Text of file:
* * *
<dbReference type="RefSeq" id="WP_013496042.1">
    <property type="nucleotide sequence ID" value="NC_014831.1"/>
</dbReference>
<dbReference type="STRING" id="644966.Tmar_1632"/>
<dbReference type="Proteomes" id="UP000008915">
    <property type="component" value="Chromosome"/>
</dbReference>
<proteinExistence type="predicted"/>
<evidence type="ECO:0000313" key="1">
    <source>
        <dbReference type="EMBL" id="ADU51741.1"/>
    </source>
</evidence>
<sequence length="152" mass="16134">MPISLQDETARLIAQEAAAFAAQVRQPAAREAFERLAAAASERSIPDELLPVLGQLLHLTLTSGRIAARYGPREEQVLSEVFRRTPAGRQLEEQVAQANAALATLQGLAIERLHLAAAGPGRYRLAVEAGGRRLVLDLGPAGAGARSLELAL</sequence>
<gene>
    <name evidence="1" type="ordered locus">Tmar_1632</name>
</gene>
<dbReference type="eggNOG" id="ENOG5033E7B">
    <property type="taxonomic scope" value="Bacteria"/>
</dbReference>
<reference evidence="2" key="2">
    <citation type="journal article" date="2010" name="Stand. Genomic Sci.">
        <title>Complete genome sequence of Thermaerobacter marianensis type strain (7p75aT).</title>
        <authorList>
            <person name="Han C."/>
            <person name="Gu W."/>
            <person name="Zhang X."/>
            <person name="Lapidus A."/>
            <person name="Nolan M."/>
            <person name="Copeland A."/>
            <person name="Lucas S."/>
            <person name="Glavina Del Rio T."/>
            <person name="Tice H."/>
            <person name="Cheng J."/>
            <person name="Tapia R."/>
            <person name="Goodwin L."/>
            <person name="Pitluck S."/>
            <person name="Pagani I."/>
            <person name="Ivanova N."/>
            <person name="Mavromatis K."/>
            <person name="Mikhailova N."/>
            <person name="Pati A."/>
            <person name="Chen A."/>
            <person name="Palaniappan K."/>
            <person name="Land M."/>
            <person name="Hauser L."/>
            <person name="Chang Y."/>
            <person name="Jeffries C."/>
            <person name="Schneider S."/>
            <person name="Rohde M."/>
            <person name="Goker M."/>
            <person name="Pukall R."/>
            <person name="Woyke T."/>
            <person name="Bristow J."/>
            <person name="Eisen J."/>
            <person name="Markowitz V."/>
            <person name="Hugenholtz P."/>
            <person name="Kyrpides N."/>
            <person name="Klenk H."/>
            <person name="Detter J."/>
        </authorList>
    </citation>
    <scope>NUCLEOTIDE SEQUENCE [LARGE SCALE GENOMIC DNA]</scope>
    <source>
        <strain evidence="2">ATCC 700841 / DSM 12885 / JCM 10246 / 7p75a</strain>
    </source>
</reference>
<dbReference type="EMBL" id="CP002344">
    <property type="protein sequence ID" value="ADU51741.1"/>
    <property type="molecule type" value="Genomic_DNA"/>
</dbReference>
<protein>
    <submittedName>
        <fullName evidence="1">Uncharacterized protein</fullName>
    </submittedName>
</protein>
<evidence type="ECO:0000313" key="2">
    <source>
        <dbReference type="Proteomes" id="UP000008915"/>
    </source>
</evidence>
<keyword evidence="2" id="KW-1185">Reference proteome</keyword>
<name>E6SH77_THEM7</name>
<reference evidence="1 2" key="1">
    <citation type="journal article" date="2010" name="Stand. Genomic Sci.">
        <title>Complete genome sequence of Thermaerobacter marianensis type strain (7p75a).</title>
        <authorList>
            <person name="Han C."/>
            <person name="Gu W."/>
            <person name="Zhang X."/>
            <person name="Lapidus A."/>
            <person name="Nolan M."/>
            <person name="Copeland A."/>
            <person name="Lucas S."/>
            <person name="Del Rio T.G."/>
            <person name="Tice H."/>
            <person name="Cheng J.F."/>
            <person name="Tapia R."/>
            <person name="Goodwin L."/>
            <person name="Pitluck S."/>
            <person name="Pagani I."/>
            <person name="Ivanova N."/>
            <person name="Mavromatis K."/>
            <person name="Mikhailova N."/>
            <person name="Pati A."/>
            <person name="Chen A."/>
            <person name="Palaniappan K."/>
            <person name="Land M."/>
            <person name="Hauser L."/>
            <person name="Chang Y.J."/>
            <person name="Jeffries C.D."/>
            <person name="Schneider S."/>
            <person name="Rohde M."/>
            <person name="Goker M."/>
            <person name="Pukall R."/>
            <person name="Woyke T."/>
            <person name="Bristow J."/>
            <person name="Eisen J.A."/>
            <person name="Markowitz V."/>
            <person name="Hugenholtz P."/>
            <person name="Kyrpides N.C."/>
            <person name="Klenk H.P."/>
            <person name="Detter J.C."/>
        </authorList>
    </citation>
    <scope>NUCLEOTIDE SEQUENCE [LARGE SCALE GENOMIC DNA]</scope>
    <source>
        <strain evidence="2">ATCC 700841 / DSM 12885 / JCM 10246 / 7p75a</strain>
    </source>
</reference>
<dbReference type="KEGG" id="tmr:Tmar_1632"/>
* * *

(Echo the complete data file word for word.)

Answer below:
<dbReference type="RefSeq" id="WP_013496042.1">
    <property type="nucleotide sequence ID" value="NC_014831.1"/>
</dbReference>
<dbReference type="STRING" id="644966.Tmar_1632"/>
<dbReference type="Proteomes" id="UP000008915">
    <property type="component" value="Chromosome"/>
</dbReference>
<proteinExistence type="predicted"/>
<evidence type="ECO:0000313" key="1">
    <source>
        <dbReference type="EMBL" id="ADU51741.1"/>
    </source>
</evidence>
<sequence length="152" mass="16134">MPISLQDETARLIAQEAAAFAAQVRQPAAREAFERLAAAASERSIPDELLPVLGQLLHLTLTSGRIAARYGPREEQVLSEVFRRTPAGRQLEEQVAQANAALATLQGLAIERLHLAAAGPGRYRLAVEAGGRRLVLDLGPAGAGARSLELAL</sequence>
<gene>
    <name evidence="1" type="ordered locus">Tmar_1632</name>
</gene>
<dbReference type="eggNOG" id="ENOG5033E7B">
    <property type="taxonomic scope" value="Bacteria"/>
</dbReference>
<reference evidence="2" key="2">
    <citation type="journal article" date="2010" name="Stand. Genomic Sci.">
        <title>Complete genome sequence of Thermaerobacter marianensis type strain (7p75aT).</title>
        <authorList>
            <person name="Han C."/>
            <person name="Gu W."/>
            <person name="Zhang X."/>
            <person name="Lapidus A."/>
            <person name="Nolan M."/>
            <person name="Copeland A."/>
            <person name="Lucas S."/>
            <person name="Glavina Del Rio T."/>
            <person name="Tice H."/>
            <person name="Cheng J."/>
            <person name="Tapia R."/>
            <person name="Goodwin L."/>
            <person name="Pitluck S."/>
            <person name="Pagani I."/>
            <person name="Ivanova N."/>
            <person name="Mavromatis K."/>
            <person name="Mikhailova N."/>
            <person name="Pati A."/>
            <person name="Chen A."/>
            <person name="Palaniappan K."/>
            <person name="Land M."/>
            <person name="Hauser L."/>
            <person name="Chang Y."/>
            <person name="Jeffries C."/>
            <person name="Schneider S."/>
            <person name="Rohde M."/>
            <person name="Goker M."/>
            <person name="Pukall R."/>
            <person name="Woyke T."/>
            <person name="Bristow J."/>
            <person name="Eisen J."/>
            <person name="Markowitz V."/>
            <person name="Hugenholtz P."/>
            <person name="Kyrpides N."/>
            <person name="Klenk H."/>
            <person name="Detter J."/>
        </authorList>
    </citation>
    <scope>NUCLEOTIDE SEQUENCE [LARGE SCALE GENOMIC DNA]</scope>
    <source>
        <strain evidence="2">ATCC 700841 / DSM 12885 / JCM 10246 / 7p75a</strain>
    </source>
</reference>
<dbReference type="EMBL" id="CP002344">
    <property type="protein sequence ID" value="ADU51741.1"/>
    <property type="molecule type" value="Genomic_DNA"/>
</dbReference>
<protein>
    <submittedName>
        <fullName evidence="1">Uncharacterized protein</fullName>
    </submittedName>
</protein>
<evidence type="ECO:0000313" key="2">
    <source>
        <dbReference type="Proteomes" id="UP000008915"/>
    </source>
</evidence>
<keyword evidence="2" id="KW-1185">Reference proteome</keyword>
<name>E6SH77_THEM7</name>
<reference evidence="1 2" key="1">
    <citation type="journal article" date="2010" name="Stand. Genomic Sci.">
        <title>Complete genome sequence of Thermaerobacter marianensis type strain (7p75a).</title>
        <authorList>
            <person name="Han C."/>
            <person name="Gu W."/>
            <person name="Zhang X."/>
            <person name="Lapidus A."/>
            <person name="Nolan M."/>
            <person name="Copeland A."/>
            <person name="Lucas S."/>
            <person name="Del Rio T.G."/>
            <person name="Tice H."/>
            <person name="Cheng J.F."/>
            <person name="Tapia R."/>
            <person name="Goodwin L."/>
            <person name="Pitluck S."/>
            <person name="Pagani I."/>
            <person name="Ivanova N."/>
            <person name="Mavromatis K."/>
            <person name="Mikhailova N."/>
            <person name="Pati A."/>
            <person name="Chen A."/>
            <person name="Palaniappan K."/>
            <person name="Land M."/>
            <person name="Hauser L."/>
            <person name="Chang Y.J."/>
            <person name="Jeffries C.D."/>
            <person name="Schneider S."/>
            <person name="Rohde M."/>
            <person name="Goker M."/>
            <person name="Pukall R."/>
            <person name="Woyke T."/>
            <person name="Bristow J."/>
            <person name="Eisen J.A."/>
            <person name="Markowitz V."/>
            <person name="Hugenholtz P."/>
            <person name="Kyrpides N.C."/>
            <person name="Klenk H.P."/>
            <person name="Detter J.C."/>
        </authorList>
    </citation>
    <scope>NUCLEOTIDE SEQUENCE [LARGE SCALE GENOMIC DNA]</scope>
    <source>
        <strain evidence="2">ATCC 700841 / DSM 12885 / JCM 10246 / 7p75a</strain>
    </source>
</reference>
<dbReference type="KEGG" id="tmr:Tmar_1632"/>